Date of Award

Spring 2016

Degree Name

Master of Science (MS)

Department

Psychology

Advisor

Dr. J. April Park

Abstract

Samuel and Frost (2015) investigated the differences between native and non-native English speakers’ lexical influence in speech perception. Using the selective adaptation method, the study showed that lexical support was weaker in less language proficient non-native speakers than native speakers; however, lexical support became stronger in more proficient non-native speakers. The present study investigated the lexical support in speech perception between native and non-native English speakers. Unlike the method used by Samuel and Frost (2015), the present study used the phonemic restoration paradigm. The benefit of using this method is to investigate the difference between native and non-native speakers in perceptually restoring missing phonemes. It was hypothesized that native speakers will show a higher phonemic restoration effect than non-native speakers, as well as greater sensitivity to the phoneme position in a word. In the current study, a group of native speakers and a group of non-native speakers participated in a phonemic restoration task. Both groups were presented with four-syllable stimuli words with one phoneme either replaced with white noise (replacement condition), or white noise added on that phoneme (added condition) in either the third syllable or the forth syllable, followed by an intact version of the same word. Participants rated the degradation of the manipulated word compared to its intact version. Results showed that both native and non-native speakers rated the added versions of the word more similar to the intact version than the replaced version. In addition, both native and non-native speakers rated the manipulated (i.e., added or replaced) versions of the word more similar to the intact version when the manipulated phoneme was in the fourth syllable than when the manipulated phoneme was in the third syllable. However, non-native speakers rated the replaced versions of manipulated words as similar to the intact versions as the native English speakers.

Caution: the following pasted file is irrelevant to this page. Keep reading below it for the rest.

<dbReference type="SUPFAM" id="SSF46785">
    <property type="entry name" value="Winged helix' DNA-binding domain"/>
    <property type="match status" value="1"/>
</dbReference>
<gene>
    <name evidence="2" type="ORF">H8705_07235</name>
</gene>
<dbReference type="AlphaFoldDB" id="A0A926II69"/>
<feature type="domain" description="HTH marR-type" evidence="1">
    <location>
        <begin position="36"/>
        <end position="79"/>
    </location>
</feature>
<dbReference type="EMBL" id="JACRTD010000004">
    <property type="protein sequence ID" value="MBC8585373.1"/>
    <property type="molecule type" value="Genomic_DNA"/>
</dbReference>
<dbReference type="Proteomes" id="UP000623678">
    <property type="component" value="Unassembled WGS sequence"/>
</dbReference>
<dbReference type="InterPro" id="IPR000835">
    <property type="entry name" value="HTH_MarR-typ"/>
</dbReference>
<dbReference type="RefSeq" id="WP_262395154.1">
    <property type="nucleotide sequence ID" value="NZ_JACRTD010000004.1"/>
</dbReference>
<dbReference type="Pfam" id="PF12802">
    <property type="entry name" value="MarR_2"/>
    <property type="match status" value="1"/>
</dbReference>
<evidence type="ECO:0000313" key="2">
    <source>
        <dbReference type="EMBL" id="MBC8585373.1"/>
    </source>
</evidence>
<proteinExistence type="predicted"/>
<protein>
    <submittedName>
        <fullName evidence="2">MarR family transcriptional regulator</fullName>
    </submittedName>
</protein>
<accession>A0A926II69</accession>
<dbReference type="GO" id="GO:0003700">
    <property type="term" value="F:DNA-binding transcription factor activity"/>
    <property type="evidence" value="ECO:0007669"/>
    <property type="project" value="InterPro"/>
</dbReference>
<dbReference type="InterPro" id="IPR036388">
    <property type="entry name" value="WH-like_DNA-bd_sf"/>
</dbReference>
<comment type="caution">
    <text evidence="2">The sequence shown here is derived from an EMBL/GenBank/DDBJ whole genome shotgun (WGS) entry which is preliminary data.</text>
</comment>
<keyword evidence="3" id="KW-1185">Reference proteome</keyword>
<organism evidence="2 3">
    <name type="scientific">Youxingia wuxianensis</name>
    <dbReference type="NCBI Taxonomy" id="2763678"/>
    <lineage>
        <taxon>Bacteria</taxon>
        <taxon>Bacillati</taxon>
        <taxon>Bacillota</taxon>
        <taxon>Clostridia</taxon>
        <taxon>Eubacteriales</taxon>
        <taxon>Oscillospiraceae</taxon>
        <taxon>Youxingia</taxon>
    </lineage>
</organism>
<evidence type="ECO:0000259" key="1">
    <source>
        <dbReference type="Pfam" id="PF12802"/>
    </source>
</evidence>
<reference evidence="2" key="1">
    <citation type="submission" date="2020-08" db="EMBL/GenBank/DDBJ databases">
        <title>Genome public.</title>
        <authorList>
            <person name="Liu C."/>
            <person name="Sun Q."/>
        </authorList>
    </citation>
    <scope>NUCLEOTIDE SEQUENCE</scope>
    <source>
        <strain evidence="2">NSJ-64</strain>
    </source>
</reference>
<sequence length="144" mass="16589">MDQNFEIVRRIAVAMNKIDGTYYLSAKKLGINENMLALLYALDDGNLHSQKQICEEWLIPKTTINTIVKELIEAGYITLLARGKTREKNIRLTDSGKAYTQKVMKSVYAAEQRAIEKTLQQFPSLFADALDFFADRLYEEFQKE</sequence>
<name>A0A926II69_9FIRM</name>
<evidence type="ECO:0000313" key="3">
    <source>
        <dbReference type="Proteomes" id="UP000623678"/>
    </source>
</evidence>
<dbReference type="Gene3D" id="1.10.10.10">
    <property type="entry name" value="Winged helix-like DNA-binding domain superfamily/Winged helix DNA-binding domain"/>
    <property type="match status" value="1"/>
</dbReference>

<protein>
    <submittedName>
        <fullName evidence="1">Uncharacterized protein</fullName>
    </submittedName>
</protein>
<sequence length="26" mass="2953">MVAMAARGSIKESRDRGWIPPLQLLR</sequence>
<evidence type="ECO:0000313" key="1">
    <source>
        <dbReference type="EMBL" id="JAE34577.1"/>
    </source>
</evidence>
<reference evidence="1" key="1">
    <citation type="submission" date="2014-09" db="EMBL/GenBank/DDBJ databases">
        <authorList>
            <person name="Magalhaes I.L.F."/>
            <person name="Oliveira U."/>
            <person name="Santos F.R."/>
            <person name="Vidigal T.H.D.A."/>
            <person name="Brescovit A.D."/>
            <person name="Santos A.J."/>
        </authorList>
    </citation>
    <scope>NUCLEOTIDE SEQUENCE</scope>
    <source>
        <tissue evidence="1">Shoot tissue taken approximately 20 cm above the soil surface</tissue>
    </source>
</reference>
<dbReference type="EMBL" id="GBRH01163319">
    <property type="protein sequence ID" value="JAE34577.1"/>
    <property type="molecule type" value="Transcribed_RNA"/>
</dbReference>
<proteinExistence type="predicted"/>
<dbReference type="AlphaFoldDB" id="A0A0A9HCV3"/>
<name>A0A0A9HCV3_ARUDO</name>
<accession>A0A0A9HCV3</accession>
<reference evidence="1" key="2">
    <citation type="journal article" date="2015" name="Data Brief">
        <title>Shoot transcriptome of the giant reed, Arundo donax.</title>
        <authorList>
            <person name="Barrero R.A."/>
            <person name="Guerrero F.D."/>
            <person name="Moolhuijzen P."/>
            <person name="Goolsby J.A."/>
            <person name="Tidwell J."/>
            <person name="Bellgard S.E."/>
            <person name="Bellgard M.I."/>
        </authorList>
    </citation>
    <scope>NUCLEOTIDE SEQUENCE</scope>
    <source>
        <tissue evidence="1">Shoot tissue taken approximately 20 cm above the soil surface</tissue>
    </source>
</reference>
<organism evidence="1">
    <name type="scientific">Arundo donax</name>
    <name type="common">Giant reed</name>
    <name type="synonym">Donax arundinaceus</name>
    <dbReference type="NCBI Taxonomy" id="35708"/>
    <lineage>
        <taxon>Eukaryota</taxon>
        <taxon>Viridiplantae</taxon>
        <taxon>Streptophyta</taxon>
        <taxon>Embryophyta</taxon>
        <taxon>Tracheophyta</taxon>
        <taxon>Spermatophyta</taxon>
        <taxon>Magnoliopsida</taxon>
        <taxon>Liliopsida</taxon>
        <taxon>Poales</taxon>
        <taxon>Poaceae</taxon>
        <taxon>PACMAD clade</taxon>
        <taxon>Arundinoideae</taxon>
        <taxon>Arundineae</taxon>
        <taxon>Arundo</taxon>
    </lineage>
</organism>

Rights

Copyright 2016 Mohammed Saad Alsahli

Library Call Number

LD2652 .T5 P7 A473 2016

Comments

Notice: This material may be protected by copyright law (Title 17 U.S. Code).

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Psychology Commons

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